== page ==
Aleluya, Real Estate Developers Spend Millions in the Bible Belt -- West Coast of Florida

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South Florida is a hot real estate market and now smaller counties on the west coast of Florida, six hours north of Miami, Florida, are starting to reap the benefits. North Florida, far from the hip Miami Beach scene, once nick named the bible-belt, is reaping the benefits of higher land prices in major cities in South Florida (Miami, Miami Beach, Ft. Lauderdale, Tampa, Boca Raton, Ocala, Tallahassee, and Weston). As developers search for cheaper land to build they are venturing to smaller counties in North Florida with populations of less than 2,500 that still have affordable land prices with acres going for less than $10,000, a steal by developers and first time investor standards. - As land developers feel the price squeeze in South Florida, they are seeking to capitalize on the ability to build and buy for less in small west coast counties that are looking for growth and to profit from the booming Florida real estate market with property prices way below major cities.

The same way many during the gold rush went digging to find the glimmering gold dust in the west, land developers, the new property cowboys, are heading to the west coast of Florida for cheap land buys to build condominium developments and single family homes.

Ocala and Tampa have become popular among developers in the past 8 months as more buy up land. Their good fortune is spreading now to surrounding west coast counties that are banking on their new popularity.

If you haven't heard of Jena, Chiefland, Cross City, Steinhachee, Suwannee River, Fanning Springs, Andrew, take a look at Map Quest or Yahoo Directions for a reference point. These small counties are becoming more popular than Ft.Lauderdale and Brickell, in Miami, as buyers go West to the new frontier to buy up land treasures at 90% less than prices in South Florida.

Cross City, population 2,500, land area 1.9 square miles, 35-40 minutes west of Gainsville, is one of the new land Florida hot spots on the west coast. This small county has some of the best land in Florida and when it is placed on the market the properties fly.

Much of the land has been owned by Florida families for over 80 years. They are now parting with it because of the hot Florida property market. Keller Williams Real Estate in Miami, Florida, is quickly listing many of these properties and making millions for west coast property owners. KW Realtors saw the trend and quickly began a marketing program for the land to interest potential buyers and seller.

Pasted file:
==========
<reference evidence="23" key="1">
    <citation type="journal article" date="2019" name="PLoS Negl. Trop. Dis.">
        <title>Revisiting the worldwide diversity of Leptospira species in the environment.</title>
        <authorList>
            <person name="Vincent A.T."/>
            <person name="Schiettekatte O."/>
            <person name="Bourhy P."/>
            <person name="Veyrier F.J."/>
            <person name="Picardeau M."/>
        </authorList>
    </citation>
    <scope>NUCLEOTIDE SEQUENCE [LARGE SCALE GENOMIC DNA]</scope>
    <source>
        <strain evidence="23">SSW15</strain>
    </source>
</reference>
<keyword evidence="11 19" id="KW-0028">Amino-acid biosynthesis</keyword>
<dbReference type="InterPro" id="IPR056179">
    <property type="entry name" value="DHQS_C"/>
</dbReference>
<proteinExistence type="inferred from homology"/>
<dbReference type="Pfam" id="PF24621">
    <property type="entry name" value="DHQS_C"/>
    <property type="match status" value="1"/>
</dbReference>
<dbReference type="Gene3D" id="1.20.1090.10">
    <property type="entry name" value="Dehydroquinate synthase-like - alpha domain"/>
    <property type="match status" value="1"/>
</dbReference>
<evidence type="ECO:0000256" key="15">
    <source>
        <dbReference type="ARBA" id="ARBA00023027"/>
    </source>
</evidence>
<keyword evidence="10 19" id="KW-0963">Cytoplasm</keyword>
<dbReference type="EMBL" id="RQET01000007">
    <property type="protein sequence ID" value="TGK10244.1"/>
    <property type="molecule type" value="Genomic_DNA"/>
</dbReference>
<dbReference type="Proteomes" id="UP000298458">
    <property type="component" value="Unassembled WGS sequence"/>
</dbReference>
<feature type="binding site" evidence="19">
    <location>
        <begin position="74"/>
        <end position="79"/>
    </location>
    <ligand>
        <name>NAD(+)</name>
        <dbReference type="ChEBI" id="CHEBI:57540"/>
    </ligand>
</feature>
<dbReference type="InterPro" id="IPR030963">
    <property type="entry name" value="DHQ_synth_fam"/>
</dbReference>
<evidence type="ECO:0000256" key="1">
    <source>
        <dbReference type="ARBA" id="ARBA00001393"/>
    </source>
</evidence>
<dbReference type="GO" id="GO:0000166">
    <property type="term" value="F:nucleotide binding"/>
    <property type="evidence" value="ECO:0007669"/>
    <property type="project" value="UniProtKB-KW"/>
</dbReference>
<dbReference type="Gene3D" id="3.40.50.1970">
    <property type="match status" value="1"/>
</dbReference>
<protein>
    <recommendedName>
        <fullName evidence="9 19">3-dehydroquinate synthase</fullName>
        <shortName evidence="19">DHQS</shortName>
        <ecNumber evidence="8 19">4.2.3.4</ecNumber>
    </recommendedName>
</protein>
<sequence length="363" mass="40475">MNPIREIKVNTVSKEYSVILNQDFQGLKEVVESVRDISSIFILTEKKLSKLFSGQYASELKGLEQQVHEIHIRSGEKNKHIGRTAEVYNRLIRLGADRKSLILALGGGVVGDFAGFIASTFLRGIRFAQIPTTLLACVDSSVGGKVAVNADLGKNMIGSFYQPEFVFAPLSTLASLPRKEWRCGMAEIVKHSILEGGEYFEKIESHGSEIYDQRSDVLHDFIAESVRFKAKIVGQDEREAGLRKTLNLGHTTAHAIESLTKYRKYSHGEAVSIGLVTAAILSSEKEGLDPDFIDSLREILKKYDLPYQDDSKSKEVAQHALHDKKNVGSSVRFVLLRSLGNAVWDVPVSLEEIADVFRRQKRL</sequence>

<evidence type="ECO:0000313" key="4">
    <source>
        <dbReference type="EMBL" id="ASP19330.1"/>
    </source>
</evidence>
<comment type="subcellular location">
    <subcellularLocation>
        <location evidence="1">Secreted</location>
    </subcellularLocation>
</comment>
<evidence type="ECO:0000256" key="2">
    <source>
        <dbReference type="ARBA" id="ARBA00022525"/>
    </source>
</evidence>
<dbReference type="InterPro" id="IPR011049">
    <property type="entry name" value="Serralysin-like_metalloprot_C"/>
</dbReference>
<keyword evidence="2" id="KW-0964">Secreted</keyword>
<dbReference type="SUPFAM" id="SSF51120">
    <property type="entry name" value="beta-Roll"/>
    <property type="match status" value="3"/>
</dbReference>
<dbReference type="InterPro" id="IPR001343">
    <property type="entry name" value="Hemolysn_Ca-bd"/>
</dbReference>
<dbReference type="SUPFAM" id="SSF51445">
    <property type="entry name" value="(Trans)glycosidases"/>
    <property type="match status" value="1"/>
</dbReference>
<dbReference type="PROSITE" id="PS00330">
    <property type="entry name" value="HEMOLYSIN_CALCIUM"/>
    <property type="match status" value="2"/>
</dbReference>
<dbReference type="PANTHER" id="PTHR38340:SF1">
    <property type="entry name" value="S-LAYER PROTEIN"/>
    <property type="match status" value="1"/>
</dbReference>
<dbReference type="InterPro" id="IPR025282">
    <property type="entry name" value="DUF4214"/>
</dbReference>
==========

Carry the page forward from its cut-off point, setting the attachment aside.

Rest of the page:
"Our brokerage just listed 320 acres in Cross City, Florida, at $10,000 an acre, totaling $3,180,000. We've received hundreds of calls. You can't find these deals in South Florida any more, "says Vladimir Golik, Broker/Owner of Keller Williams. "The acreage is well located adjacent to the Airport, and is suitable for condo development, single family homes, even agricultural. The Property is on highland, which not much land is in North Florida. Another big plus is accessible from highway RT 19, that is a big plus when so much land in west and north Florida is on paved roads."

Jena Beach is another popular west coast Florida investment area. Jena was named one of the fastest growing counties in Florida by Florida Trends magazine. This fishing town is Hampton-like during the Summers, and property prices are soaring just like the Hamptons.

Jena, with access to the Gulf of Mexico and great marinas is a boaters paradise that is well situated for pre-construction condo development with shop opportunities or straight commercial land use. There is currently a condo development project in the Jena area, BridgePoint Condominiums, average price is $350,000-$600,000, the first phase has already sold out (

Golik, also has eight acres available in Jena that was just listed for $2.7 million, just waiting for the right developer, as he says.

As land prices continue to rise in South Florida the move is on to the west as land prices continue to rise in South Florida the move will continue west toward the Gulf of Mexico, the last of the virgin Florida water.

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Vladimir Golick
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